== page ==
Retrograde amnesia and malingering


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Abstract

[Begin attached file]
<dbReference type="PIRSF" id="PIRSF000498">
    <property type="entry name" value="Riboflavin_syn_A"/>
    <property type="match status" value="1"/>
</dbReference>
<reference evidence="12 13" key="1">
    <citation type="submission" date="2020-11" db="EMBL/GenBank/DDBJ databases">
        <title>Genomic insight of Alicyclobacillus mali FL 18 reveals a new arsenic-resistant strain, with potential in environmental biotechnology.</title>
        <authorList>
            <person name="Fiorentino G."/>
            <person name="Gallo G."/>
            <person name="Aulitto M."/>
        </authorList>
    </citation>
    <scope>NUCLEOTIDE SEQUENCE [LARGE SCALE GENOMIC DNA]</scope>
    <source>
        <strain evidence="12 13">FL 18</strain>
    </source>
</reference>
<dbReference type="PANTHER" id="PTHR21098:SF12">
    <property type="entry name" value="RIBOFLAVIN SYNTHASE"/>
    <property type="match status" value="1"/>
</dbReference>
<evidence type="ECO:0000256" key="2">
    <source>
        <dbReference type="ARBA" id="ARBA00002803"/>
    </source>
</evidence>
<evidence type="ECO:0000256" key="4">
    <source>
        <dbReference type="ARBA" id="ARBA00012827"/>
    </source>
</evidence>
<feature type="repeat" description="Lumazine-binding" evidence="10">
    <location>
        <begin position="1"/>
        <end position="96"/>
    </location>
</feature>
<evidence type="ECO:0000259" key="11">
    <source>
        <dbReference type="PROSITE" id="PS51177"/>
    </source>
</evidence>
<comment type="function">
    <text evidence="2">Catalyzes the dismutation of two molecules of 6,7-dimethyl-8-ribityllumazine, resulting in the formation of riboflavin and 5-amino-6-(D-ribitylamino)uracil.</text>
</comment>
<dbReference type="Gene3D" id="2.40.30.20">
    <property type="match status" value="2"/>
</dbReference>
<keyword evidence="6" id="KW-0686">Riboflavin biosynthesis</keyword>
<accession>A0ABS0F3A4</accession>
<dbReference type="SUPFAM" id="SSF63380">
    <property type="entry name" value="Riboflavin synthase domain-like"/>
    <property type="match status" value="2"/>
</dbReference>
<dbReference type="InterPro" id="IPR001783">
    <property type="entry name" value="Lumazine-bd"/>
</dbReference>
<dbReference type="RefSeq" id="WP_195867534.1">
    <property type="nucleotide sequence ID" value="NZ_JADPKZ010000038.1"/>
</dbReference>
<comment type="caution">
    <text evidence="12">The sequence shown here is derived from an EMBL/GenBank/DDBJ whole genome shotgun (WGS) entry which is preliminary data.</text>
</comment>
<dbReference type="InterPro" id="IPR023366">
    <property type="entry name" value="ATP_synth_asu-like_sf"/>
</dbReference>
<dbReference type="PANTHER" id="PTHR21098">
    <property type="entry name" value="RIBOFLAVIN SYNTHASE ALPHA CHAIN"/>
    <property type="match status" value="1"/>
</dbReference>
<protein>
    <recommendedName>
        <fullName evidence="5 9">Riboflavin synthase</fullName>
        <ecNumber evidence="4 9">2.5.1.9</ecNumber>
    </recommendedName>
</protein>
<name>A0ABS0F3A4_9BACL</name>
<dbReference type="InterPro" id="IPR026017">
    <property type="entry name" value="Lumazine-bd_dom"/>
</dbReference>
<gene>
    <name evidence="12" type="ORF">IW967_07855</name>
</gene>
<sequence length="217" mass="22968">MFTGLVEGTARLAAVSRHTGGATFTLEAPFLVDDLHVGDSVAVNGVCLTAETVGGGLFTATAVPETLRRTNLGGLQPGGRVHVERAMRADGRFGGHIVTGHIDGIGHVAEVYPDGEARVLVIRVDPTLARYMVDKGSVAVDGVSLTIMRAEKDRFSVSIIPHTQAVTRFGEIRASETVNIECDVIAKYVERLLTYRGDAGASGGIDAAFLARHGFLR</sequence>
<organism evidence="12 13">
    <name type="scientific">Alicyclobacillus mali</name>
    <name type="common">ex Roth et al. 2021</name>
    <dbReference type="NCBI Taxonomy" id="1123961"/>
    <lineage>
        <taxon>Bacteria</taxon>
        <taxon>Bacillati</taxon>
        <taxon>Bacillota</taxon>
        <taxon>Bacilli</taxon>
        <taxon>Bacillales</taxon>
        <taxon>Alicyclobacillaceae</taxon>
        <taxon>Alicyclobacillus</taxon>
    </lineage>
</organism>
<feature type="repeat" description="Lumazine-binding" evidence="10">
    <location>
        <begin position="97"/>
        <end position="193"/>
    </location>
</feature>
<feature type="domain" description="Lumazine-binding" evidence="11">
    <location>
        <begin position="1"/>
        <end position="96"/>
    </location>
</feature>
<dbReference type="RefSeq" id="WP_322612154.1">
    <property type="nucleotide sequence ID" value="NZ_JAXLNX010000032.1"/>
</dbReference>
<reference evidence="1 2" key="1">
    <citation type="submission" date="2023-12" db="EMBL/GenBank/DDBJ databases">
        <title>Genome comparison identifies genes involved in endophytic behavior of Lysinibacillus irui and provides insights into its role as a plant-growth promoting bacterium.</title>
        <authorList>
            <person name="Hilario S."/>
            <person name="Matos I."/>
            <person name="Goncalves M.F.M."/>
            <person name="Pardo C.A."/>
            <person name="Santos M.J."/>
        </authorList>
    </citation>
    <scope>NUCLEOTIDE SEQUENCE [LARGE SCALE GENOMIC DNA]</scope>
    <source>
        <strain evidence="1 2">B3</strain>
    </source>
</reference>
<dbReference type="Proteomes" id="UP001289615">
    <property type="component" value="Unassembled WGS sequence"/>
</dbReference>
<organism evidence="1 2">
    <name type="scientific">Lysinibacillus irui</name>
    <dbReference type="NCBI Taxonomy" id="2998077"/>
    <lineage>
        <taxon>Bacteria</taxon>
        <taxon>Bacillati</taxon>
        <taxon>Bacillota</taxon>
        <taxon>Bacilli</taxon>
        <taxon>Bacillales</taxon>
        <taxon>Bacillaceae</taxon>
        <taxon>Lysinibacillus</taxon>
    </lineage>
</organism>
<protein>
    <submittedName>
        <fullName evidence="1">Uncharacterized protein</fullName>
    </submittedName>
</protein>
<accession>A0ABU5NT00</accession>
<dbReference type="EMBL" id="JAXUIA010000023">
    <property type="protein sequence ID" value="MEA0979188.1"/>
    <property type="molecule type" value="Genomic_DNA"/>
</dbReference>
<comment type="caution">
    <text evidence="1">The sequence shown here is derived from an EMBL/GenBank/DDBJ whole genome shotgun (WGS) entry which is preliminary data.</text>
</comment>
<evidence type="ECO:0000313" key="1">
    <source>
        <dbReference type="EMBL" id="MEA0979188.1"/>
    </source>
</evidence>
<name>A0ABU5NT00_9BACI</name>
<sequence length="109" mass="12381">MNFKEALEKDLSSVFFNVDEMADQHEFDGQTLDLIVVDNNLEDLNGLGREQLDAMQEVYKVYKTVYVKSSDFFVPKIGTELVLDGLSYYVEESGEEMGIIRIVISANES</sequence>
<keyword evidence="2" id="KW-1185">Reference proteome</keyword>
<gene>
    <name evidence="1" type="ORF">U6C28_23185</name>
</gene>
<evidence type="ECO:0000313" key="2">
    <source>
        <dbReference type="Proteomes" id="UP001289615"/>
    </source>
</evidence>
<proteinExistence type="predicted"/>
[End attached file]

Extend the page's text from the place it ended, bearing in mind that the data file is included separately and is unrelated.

Purpose of reviewMalingered anterograde amnesia is a phenomenon that has been exhaustively studied, whereas research on retrograde amnesia has tended to focus upon functional and organic accounts of impairment. The present review explores studies relevant to extending the malingering paradigm to retrograde amnesia.Recent findingsIn the period reviewed, very little work has directly addressed the area of malingered retrograde amnesia. Researchers have tended to explain apparent ‘anomalies’ in memory performance or individual presentation, as manifestations of unconscious or psychological distress-mediated behaviour. In contrast, research with offenders claiming amnesia for their crimes has emphasized that malingered retrograde amnesia can be identified with relevant assessment methods. Brain imaging work too has begun to clearly describe the associated neural processes that underlie deception. It appears that the necessary coalescence of insights from clinical neuropsychology, brain imaging and neurology has reached a critical moment.SummaryCurrent and previous studies are reviewed that addresses the assessment of malingered retrograde amnesia and evidences that a critical moment has been reached.

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